Accessibility links

Ukraine: Recognition Of WWII-Era Partisans Sparks Row With Russia

  • Askold Krushelnycky

A row has broken out between Russia and Ukraine over a move to officially recognize as "freedom fighters" a Ukrainian partisan group that fought against the Nazis during World War II and against Soviet rule afterward.

Prague, 18 July 2002 (RFE/RL) -- The Ukrainian Insurgent Army, known by its acronym UPA, fought against the Germans occupying Ukraine during World War II. Its aim was independence for Ukraine. It also fought against Soviet partisans, and after the German retreat it continued the fight against communist forces, which the UPA regarded as a Russian occupying force.

The fighters were vilified by the Soviet regime as nationalist bandits and Nazi collaborators and the group's status has remained a sensitive subject even after independence.

Now, the Ukrainian government is considering legislation to rehabilitate the UPA and provide surviving UPA members the same sorts of pensions and other benefits awarded to Red Army veterans. The move has angered Russia, which on 15 July accused the Ukrainian government of supporting nationalists rather than reining them in.

The UPA was formed in 1942. Figures for its strength vary from 40,000 to 100,000 men and women at its height. It mostly operated in western Ukraine whose hills, forests, and the Carpathian Mountains provided excellent cover for the guerrilla fighters.

It used weapons abandoned by the retreating German forces to continue the war against Soviet forces until the early 1950s. The UPA's commander was killed during an ambush by Soviet forces on his bunker in 1950. Starved of weapons and political support and facing overwhelming odds, UPA guerrillas were exhausted as a fighting force by 1953.

Thousands were captured and were either executed or spent long years in Siberian prison camps. However, their deeds passed into folklore and helped keep alive Ukrainians' desire for independence, especially in the nationally conscious western part of the country where most of the UPA's members came from.

When Ukraine did become independent in 1991 there were calls for the UPA and the Organization of Ukrainian Nationalists to be officially acknowledged and for members of those organizations to receive the same pensions and other benefits that their compatriots who fought in the Red Army receive.

Those demands irritated many of Ukraine's ethnic Russian minority, which makes up around 10 percent of the country's population of 49 million. Die-hard Ukrainian communists, still steeped in Soviet-era propaganda, also voiced opposition.

The row resurfaced this week after the Ukrainian government said it was discussing the rehabilitation of the UPA following the completion of an investigation by the Ukrainian Academy of Sciences.

Russian newspapers criticized the decision, calling UPA members "bandits" and warning that recognizing the UPA as national heroes would encourage anti-Russian feeling in Ukraine.

On 15 July, the Russian Foreign Ministry issued a statement about what it called "the negative position of Russia in relation to the plans by nationalist forces in Ukraine to rehabilitate former members of the so-called Ukrainian Insurgent Army."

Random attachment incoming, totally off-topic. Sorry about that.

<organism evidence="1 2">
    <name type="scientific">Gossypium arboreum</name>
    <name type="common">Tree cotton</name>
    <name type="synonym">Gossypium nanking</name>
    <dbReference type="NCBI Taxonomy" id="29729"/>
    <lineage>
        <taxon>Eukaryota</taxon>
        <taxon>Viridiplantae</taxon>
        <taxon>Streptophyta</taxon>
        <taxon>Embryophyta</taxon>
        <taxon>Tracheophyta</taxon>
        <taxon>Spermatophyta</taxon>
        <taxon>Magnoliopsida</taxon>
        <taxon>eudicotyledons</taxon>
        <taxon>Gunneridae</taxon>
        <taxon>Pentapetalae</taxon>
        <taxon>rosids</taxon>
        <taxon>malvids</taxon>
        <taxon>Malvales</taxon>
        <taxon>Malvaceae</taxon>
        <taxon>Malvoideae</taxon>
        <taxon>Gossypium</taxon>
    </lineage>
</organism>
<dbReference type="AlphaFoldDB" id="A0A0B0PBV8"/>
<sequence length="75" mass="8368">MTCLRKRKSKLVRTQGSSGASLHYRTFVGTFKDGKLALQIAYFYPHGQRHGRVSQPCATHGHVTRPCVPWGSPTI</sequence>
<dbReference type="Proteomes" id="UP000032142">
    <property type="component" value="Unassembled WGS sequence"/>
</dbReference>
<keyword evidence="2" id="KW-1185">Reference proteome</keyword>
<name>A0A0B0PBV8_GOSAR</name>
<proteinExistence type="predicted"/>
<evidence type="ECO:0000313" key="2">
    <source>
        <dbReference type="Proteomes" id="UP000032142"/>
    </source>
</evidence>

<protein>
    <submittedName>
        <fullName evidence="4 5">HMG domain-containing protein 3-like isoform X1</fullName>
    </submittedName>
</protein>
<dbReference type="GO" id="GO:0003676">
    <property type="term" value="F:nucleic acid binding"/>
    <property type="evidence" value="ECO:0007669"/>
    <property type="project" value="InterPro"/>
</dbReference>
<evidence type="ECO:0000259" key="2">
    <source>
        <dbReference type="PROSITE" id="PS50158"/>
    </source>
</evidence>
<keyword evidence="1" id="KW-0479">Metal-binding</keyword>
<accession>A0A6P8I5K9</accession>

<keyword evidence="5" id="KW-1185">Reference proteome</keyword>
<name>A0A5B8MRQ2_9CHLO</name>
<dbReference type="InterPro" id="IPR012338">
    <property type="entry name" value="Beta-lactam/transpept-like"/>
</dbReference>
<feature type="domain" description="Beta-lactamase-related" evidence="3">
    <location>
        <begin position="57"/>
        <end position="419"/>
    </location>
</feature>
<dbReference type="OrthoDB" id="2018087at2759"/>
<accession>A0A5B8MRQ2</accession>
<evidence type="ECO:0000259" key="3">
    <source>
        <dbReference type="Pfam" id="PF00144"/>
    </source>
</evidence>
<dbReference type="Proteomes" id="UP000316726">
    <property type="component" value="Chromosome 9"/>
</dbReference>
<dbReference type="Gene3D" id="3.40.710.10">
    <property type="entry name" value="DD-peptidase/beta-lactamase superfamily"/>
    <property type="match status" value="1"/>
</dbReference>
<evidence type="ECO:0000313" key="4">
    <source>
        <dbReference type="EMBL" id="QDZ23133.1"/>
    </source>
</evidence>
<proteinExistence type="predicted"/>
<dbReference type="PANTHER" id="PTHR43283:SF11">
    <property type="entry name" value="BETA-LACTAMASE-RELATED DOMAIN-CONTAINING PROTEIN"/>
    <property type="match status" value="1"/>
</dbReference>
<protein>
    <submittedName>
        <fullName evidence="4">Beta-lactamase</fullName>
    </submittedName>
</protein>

Ukrainian Foreign Minister Anatoliy Zlenko responded that his country did not need advice on the matter. "This naturally is an internal matter for our country and it will be resolved on the basis of agreements, possibly by consensus, and with the appropriate juridical safeguards to define its legal status."

Markian Bilynsky is the director of the independent Pylyp Orlyk Ukrainian Institute for Democracy. He says the Ukrainian government, led by President Leonid Kuchma, may be addressing the matter now in part for political purposes. "Although this matter should be examined from the legal point of view and from that of historical fairness, I also think that this initiative is being taken in the context of the next presidential elections."

Kuchma is prohibited by the constitution from running for president in the next elections in 2004, but Bilynsky says the Kuchma camp has recognized the UPA issue as a vote-winner, especially in western Ukraine.

Bilynsky says many Ukrainians still do not know the UPA's history, which remained what he called a "taboo subject" even after Soviet rule ended. He said where open discussion has taken place much of the hostility toward the UPA has diminished and the group has even won new sympathizers.

But Bilynsky says passing the rehabilitation into law will require parliamentary approval and he thinks it may be difficult to muster enough support for the measure. He does not think the issue will harm Ukrainian-Russian relations.

"Even if this issue passes into law, I would be very surprised if it led to misunderstanding or drove a wedge between Russia and Ukraine. I think that this [Russian] position is merely for show and there are enough pragmatic politicians in Russia and Ukraine who recognize and work on matters that are of real importance for both sides."

The exact number of UPA veterans alive in Ukraine and elsewhere is unknown, although they may number in the thousands.

The veterans will be grateful for any financial benefits if they gain official status, but many say the most important thing is to give a place in history to thousands who died in defense of their country and whose story is still unknown to many of their fellow countrymen.